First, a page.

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Worries about COVID-19 spreading through the vents send building owners in search of cleaner air. 'You can't put a force field around your property.'

Ryan Ori, Chicago Tribune on

Published in Home and Consumer News

CHICAGO -- There's an invisible obstacle to reviving the economy from the coronavirus pandemic.

Potential transmission of the virus through air conditioning and heating systems is the latest issue employers and building owners are focusing on as they prepare for more people to head back to office towers and other non-residential buildings, whether they're office workers or school teachers and students.

Research on the coronavirus continues to evolve, and there's no clear consensus from public health agencies on how great the threat of airborne illness is compared with close personal contact. The World Health Organization only recently acknowledged the potential for airborne transmission.

As a precaution, some building owners are making big investments toward cleaner air. Changes to heating and cooling systems are being made late in construction or soon after a building's completion.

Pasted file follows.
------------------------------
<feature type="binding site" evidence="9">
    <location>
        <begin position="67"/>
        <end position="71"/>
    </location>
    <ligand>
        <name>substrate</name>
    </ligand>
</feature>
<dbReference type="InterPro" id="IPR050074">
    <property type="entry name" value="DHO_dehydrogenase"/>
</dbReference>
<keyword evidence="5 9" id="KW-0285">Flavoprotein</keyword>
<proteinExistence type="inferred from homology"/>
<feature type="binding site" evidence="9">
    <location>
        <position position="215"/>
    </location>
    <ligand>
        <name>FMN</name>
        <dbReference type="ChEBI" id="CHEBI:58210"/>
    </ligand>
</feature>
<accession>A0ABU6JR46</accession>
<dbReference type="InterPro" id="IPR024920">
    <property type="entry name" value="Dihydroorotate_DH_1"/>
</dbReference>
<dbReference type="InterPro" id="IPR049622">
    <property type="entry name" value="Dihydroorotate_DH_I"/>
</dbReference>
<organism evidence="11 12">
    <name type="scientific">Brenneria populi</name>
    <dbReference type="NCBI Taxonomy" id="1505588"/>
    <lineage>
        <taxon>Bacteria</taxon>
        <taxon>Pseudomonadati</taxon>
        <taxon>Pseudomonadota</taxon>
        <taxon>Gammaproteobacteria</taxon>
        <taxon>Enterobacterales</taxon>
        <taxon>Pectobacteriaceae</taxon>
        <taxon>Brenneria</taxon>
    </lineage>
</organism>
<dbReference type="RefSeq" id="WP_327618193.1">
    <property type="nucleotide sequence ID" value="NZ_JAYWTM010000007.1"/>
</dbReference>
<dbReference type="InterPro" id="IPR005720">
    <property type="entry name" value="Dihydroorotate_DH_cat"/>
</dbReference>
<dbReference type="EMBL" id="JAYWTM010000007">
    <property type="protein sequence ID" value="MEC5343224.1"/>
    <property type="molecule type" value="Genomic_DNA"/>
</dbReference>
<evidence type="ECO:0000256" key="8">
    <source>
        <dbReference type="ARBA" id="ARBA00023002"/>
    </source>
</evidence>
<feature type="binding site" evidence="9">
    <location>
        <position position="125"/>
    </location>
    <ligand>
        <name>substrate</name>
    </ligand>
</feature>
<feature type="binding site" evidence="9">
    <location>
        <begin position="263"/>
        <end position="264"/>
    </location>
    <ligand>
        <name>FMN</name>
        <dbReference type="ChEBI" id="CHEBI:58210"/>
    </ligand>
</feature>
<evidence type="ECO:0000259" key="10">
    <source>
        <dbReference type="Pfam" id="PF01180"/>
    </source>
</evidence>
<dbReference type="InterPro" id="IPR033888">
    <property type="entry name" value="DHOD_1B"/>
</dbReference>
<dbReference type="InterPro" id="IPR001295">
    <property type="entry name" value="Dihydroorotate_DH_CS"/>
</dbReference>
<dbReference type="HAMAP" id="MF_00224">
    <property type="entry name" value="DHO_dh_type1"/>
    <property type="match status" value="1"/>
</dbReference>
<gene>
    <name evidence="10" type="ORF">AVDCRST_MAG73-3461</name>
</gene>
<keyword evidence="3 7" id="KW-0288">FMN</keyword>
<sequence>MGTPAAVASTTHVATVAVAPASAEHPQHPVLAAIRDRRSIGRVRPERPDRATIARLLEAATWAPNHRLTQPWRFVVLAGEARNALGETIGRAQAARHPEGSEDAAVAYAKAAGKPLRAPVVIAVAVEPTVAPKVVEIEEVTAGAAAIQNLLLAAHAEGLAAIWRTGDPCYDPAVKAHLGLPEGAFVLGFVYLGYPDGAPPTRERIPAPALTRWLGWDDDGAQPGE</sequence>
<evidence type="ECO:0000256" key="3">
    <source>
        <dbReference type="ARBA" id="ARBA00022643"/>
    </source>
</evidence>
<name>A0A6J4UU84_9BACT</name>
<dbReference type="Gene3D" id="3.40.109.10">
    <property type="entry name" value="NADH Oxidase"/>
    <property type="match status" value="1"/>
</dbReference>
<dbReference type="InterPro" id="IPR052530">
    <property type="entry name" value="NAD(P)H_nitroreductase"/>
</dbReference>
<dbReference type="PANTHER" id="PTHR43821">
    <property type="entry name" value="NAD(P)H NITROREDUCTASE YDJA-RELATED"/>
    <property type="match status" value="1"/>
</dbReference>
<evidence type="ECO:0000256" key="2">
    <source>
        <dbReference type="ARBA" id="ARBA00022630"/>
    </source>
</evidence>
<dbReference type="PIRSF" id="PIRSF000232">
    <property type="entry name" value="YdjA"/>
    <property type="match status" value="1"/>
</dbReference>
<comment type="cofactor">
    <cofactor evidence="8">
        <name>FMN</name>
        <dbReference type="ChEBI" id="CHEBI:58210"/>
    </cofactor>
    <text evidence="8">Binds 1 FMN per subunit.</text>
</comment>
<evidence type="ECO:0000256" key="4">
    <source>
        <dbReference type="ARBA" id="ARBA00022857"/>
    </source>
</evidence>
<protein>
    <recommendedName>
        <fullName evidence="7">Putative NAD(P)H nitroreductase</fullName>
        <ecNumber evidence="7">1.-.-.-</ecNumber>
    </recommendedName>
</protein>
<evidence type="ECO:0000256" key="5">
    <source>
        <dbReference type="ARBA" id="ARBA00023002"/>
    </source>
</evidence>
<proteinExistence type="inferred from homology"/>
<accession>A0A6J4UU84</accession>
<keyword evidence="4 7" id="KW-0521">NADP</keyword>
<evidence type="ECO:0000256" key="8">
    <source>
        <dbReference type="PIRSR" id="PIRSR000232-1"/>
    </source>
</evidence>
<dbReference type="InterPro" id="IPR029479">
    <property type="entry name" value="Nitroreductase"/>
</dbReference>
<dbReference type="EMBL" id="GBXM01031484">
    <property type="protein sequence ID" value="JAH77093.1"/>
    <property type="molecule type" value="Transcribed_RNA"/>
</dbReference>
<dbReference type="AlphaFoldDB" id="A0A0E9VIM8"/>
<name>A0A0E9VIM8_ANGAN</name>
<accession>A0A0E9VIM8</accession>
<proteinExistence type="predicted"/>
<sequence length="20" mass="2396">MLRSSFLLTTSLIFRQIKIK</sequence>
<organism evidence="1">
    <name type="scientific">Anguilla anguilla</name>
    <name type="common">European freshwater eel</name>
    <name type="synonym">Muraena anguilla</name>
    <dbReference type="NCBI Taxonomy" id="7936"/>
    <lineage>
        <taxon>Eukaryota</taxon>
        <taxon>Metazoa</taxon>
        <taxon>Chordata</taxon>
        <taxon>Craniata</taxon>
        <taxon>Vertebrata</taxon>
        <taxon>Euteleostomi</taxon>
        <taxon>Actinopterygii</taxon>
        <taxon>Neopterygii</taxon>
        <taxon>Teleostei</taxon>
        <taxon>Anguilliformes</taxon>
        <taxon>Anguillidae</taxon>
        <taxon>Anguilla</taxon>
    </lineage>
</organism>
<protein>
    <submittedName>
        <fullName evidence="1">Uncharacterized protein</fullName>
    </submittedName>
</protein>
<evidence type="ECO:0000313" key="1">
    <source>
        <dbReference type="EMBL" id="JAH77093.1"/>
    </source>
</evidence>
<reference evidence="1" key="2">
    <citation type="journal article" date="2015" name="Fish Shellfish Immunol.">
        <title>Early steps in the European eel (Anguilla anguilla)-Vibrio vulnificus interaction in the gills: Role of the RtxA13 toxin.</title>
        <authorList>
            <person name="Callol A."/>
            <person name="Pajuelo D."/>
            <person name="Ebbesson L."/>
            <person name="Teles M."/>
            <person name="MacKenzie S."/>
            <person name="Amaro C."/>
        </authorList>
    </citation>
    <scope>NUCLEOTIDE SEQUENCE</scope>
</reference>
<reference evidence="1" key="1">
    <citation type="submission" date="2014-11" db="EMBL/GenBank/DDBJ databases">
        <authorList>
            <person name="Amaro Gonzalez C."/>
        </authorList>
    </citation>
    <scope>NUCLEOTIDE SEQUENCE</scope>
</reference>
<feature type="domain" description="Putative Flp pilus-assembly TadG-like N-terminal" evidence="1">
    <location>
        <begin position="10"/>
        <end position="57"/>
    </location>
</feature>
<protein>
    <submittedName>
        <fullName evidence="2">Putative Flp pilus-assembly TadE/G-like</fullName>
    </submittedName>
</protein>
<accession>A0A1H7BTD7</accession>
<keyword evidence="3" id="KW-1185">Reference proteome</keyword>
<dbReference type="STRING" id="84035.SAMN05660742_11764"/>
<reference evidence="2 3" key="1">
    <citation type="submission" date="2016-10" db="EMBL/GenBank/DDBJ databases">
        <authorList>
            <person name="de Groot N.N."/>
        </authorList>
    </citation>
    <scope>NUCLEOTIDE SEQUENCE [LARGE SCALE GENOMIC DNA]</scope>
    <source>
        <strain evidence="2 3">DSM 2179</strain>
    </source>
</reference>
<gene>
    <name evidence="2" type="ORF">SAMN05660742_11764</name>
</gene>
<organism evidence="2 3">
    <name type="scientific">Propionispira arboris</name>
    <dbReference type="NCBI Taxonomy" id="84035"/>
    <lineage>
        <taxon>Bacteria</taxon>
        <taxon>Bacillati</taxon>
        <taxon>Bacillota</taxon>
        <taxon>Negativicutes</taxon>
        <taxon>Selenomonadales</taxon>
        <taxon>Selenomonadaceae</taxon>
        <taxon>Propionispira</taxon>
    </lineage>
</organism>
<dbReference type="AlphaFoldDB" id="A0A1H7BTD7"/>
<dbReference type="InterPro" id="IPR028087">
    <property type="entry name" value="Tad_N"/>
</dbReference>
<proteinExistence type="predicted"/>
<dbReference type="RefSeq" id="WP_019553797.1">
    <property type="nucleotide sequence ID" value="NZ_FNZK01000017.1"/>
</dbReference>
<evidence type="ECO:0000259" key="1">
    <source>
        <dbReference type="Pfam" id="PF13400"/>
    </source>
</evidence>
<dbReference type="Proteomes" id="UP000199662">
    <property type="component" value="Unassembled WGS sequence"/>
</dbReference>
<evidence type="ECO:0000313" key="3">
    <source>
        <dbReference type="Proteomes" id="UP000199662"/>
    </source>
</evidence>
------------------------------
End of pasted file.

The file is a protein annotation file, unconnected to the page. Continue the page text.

The pandemic is speeding up the adoption of touchless technologies and fancy air purifying systems, moving air quality from an obscure and unseen issue to one that big corporations and their employees want to know more about. One office building owner recently received six pages of questions related to air quality from a tenant, demonstrating how the issue could become a key factor when companies consider where to lease space.

"There is great concern," said Sean McCrady of UL, a global safety certification company based in Northbrook, Ill. "We get questions over and over about how to navigate this."

 

"What we tell people is, you can't put a force field around your property," said McCrady, the national service line manager for indoor environmental quality. "You have to know what you can control and what you can't."

Efforts to stop the spread of COVID-19 primarily have focused on cleaning hands and surfaces, wearing masks and maintaining 6 feet of distance to prevent exposure to large droplets from an infected person's mouth or nose.

Unlike large droplets, which fall to the ground within a few feet, scientists believe smaller droplets can linger in the air and within indoor ventilation systems.

More than 200 scientists earlier this month signed an open letter warning that public health agencies such as the WHO and U.S. Centers for Disease Control were ignoring the potential risk of the virus spreading through air circulating indoors.

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